Jaap and Sue van Dorsser has spent 40 years planting native trees along the banks of the Awahou Stream.
In 1994 Sue van Dorsser promised her husband Jaap that when she retired she would work with him on his ambitious native restoration project along the banks of the Awahou Stream until he turned 70.
That was more than 20 years ago. “This is not quite how I expected to spend my retirement, but we enjoy it and it keeps us fit,” says Sue, a former physiotherapist who met her Dutch husband-to-be through the Rotorua Tramping and Skiing Club in the 1950s.
Currently, every Wednesday the couple, both now in their 80s, together with friends Jan Gifford and Peter Goodwin, enter the rapidly growing native forest to care for the thousands of trees planted there during the last 40 years.
The revegetation of the Awahou Stream, which flows along Jaap and Sue’s lifestyle block near Ngongotaha and farms belonging to their neighbours, began well before the couple retired. And it is for his work on this and a raft of other projects that Jaap was awarded the Queen’s Service Medal for service to the environment this year.
Jaap, who immigrated to New Zealand in 1953, went on to more than put down his own roots in this country. He’s overseen and taken part in the planting and regeneration of thousands of native trees around Rotorua, and is well-respected nationally and internationally as an expert and teacher in forestry and planting methods.
The citation for Jaap’s medal says: “His work planting, clearing stream areas, and removing noxious weeds and rubbish has made a significant difference to the community and to the environment. He has led many projects, sharing his skills and enthusiasm to achieve the successful regeneration of huge areas of native bush around the region, transforming the Ngongotaha, Hamurana and Awahou streams, Lake Rerewhakaaitu, the Horohoro region, and many of the Te Arawa Iwi rivers”.
“He works closely with regional and local councils and iwi as part of Progress Ngongotaha and the Awahou Stream Care group. Mr van Dorsser has donated thousands of native seedlings and built walkways and bridges to enhance plantings, and is an enthusiastic teacher, regularly taking sessions with schools and other community volunteers.”
To walk through the forest they have helped create is like walking through a diary of much of their lives for the last several decades.
“These trees were planted in 1994,” says Jaap, as we climb over a fence into an area of tall, well established trees. And later we walk through the year 2000, and on to progressively younger-but-still-impressively-tall trees to reach the area known as 2014.
“This is as far as we will go with the work, and over there is what it and most of this area was like before we started,” says Jaap, pointing to a grove of tall and tangled barberry, with bare ground under its dark canopy.
“These show the size of the barberry we cut out and poisoned,” says Sue, indicating the large stumps cut off at ground level.
“This is a 500-year project but we hope to get it to the stage where it can take care of itself before we die,” says Jaap.
While most of the plantings have been carried out since 1994, Sue and Jaap did plant some trees from 1965 to 1987 before leaving to work in Australia. “When we returned in 1994 the trees were almost completely smothered in blackberry,” says Sue.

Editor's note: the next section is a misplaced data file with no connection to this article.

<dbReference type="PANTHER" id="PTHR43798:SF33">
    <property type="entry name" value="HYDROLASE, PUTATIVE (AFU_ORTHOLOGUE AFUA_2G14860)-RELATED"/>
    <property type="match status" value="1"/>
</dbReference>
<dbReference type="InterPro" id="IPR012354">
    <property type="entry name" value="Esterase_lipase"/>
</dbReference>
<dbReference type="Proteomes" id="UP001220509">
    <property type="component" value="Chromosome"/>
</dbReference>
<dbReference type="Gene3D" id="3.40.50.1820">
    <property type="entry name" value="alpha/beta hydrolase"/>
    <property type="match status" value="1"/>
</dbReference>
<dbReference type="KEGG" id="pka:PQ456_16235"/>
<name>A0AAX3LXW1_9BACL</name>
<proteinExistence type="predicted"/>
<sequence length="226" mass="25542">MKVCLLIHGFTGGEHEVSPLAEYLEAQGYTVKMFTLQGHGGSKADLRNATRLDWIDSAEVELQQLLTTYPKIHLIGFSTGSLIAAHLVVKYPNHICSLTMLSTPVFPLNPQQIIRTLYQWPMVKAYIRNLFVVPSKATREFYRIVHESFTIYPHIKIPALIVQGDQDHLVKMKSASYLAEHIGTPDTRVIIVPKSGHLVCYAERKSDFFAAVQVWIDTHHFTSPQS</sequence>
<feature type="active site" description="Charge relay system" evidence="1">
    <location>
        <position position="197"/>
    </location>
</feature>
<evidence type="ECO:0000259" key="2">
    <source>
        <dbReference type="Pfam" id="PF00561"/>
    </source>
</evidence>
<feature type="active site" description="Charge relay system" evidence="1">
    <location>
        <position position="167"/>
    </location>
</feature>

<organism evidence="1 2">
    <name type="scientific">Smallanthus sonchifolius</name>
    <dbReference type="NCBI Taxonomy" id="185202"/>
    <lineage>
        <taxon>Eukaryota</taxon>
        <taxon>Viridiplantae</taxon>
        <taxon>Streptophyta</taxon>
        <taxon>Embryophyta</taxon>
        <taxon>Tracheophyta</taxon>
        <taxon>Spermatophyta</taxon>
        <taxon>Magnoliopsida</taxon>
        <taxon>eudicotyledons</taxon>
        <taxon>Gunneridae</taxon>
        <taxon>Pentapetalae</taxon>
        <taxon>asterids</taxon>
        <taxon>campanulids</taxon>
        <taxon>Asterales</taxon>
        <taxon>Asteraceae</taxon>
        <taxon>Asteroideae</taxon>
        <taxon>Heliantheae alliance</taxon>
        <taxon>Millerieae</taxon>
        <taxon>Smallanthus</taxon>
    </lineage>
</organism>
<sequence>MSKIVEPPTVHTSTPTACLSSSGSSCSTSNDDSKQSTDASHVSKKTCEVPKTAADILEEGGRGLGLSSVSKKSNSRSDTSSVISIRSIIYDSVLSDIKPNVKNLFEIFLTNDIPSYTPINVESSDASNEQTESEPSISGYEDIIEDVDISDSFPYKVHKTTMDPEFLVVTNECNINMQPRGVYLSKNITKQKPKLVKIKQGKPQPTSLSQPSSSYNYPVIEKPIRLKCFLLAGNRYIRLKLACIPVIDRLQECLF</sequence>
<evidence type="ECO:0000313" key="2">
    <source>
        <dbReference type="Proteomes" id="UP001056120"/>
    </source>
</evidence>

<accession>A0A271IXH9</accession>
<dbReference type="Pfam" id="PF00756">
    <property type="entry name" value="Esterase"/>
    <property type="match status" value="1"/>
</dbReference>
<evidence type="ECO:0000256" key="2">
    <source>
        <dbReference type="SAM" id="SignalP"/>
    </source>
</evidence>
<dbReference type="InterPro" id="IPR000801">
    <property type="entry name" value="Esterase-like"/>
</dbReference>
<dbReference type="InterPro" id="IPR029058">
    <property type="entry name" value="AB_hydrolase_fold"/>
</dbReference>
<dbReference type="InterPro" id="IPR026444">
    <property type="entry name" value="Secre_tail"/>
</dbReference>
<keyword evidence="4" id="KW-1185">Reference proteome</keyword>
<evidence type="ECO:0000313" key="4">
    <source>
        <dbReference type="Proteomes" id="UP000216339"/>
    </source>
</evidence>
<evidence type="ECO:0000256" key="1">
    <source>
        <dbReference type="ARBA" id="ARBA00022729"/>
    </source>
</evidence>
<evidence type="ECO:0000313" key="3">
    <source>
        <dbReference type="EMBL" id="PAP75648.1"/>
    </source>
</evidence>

Lush forest now grows where animals once grazed thanks to the work of Jaap and Sue van Dorsser.
The task of cutting and removing the dense and prickly blackberry had to be done by hand. “Surprisingly most of the trees had survived under all that, though some of them weren’t growing straight,” says Jaap.
“Part of the Awahou Stream project has been the cleaning up of other people’s rubbish dumps,” writes Jaap, in his book called ‘Putting Down Roots’.
“We came upon a major one in 2001 and the Bay of Plenty Regional Council supplied us with a mobile crane and digger – and with 12 friends we cleaned it up in a day.” The gully where the dump was is now lush with native vegetation.
All this work has been to restore the banks and water quality of the stream and Jaap would love to see the project extend from the main source in the Mamaku Ranges to Lake Rotorua.
“Not in my lifetime I don’t think, but maybe others will pick up where we leave off.”
The Awahou Stream doesn’t always co-operate with the volunteers’ hard work. It is prone to fast and very high floods, which threaten the stability of its banks. But Jaap has used his knowledge to plant species that will withstand the torrents.
In one place he’s installed a removable bridge to cross the stream where a permanent one would not survive.
During the years many volunteers have helped with the project, but the most faithful have been Jan Gifford and her husband Ham, who died in 2013; and more recently Peter Goodwin and Tim Sharp.
Jaap’s childhood, growing up in a forest at Mook, on the Dutch/German border, and his later career in the New Zealand Forest Service helped foster his love of trees and the environment. His commitment to the many projects he’s been involved in runs deep.
“My philosophy has always been that the environment is more important than people – because people stuff things up.
“The only way we can counter the stuff ups is to do something to reverse it. Without the environment, we’ve got nothing. If that falls away – where are we?
“You probably can’t arrest the decline completely but you can make improvements in certain areas.
“The only way that individuals can react is to do something locally. By doing something locally you may influence people’s thoughts and you may encourage change in attitudes world wide – who knows.
“If I have achieved anything along these lines through my efforts, then I am satisfied.”